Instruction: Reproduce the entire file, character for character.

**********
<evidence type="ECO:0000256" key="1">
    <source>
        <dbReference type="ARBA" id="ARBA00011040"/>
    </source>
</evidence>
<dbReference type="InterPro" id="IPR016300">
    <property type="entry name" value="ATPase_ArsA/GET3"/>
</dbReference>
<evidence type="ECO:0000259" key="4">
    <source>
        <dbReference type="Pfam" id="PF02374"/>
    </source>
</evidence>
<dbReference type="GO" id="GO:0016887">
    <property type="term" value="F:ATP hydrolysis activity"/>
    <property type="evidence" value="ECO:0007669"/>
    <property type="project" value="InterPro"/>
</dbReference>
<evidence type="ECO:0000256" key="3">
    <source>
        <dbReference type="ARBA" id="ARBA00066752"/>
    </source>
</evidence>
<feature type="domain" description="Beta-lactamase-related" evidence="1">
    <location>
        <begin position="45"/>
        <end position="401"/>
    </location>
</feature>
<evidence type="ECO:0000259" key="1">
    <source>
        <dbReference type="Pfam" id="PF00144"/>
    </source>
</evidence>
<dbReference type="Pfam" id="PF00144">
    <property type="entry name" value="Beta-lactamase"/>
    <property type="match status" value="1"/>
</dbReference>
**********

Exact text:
<evidence type="ECO:0000256" key="1">
    <source>
        <dbReference type="ARBA" id="ARBA00011040"/>
    </source>
</evidence>
<dbReference type="InterPro" id="IPR016300">
    <property type="entry name" value="ATPase_ArsA/GET3"/>
</dbReference>
<evidence type="ECO:0000259" key="4">
    <source>
        <dbReference type="Pfam" id="PF02374"/>
    </source>
</evidence>
<dbReference type="GO" id="GO:0016887">
    <property type="term" value="F:ATP hydrolysis activity"/>
    <property type="evidence" value="ECO:0007669"/>
    <property type="project" value="InterPro"/>
</dbReference>
<evidence type="ECO:0000256" key="3">
    <source>
        <dbReference type="ARBA" id="ARBA00066752"/>
    </source>
</evidence>
<feature type="domain" description="Beta-lactamase-related" evidence="1">
    <location>
        <begin position="45"/>
        <end position="401"/>
    </location>
</feature>
<evidence type="ECO:0000259" key="1">
    <source>
        <dbReference type="Pfam" id="PF00144"/>
    </source>
</evidence>
<dbReference type="Pfam" id="PF00144">
    <property type="entry name" value="Beta-lactamase"/>
    <property type="match status" value="1"/>
</dbReference>